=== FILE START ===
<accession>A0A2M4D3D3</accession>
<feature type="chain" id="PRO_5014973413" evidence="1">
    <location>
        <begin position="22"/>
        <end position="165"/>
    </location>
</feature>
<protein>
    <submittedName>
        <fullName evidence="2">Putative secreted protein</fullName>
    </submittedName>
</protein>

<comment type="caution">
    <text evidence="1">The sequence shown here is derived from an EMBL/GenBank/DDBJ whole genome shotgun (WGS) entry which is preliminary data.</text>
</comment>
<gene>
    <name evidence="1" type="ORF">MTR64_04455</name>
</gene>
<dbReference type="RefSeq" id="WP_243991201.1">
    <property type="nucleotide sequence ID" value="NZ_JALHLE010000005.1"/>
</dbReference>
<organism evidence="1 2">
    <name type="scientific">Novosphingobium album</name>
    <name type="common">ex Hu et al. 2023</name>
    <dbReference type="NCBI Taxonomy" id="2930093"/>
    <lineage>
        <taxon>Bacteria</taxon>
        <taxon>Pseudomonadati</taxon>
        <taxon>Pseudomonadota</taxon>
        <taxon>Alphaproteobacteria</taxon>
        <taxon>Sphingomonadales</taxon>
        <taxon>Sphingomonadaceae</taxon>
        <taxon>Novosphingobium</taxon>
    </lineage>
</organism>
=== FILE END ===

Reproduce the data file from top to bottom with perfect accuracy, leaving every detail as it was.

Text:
<accession>A0A2M4D3D3</accession>
<feature type="chain" id="PRO_5014973413" evidence="1">
    <location>
        <begin position="22"/>
        <end position="165"/>
    </location>
</feature>
<protein>
    <submittedName>
        <fullName evidence="2">Putative secreted protein</fullName>
    </submittedName>
</protein>

<comment type="caution">
    <text evidence="1">The sequence shown here is derived from an EMBL/GenBank/DDBJ whole genome shotgun (WGS) entry which is preliminary data.</text>
</comment>
<gene>
    <name evidence="1" type="ORF">MTR64_04455</name>
</gene>
<dbReference type="RefSeq" id="WP_243991201.1">
    <property type="nucleotide sequence ID" value="NZ_JALHLE010000005.1"/>
</dbReference>
<organism evidence="1 2">
    <name type="scientific">Novosphingobium album</name>
    <name type="common">ex Hu et al. 2023</name>
    <dbReference type="NCBI Taxonomy" id="2930093"/>
    <lineage>
        <taxon>Bacteria</taxon>
        <taxon>Pseudomonadati</taxon>
        <taxon>Pseudomonadota</taxon>
        <taxon>Alphaproteobacteria</taxon>
        <taxon>Sphingomonadales</taxon>
        <taxon>Sphingomonadaceae</taxon>
        <taxon>Novosphingobium</taxon>
    </lineage>
</organism>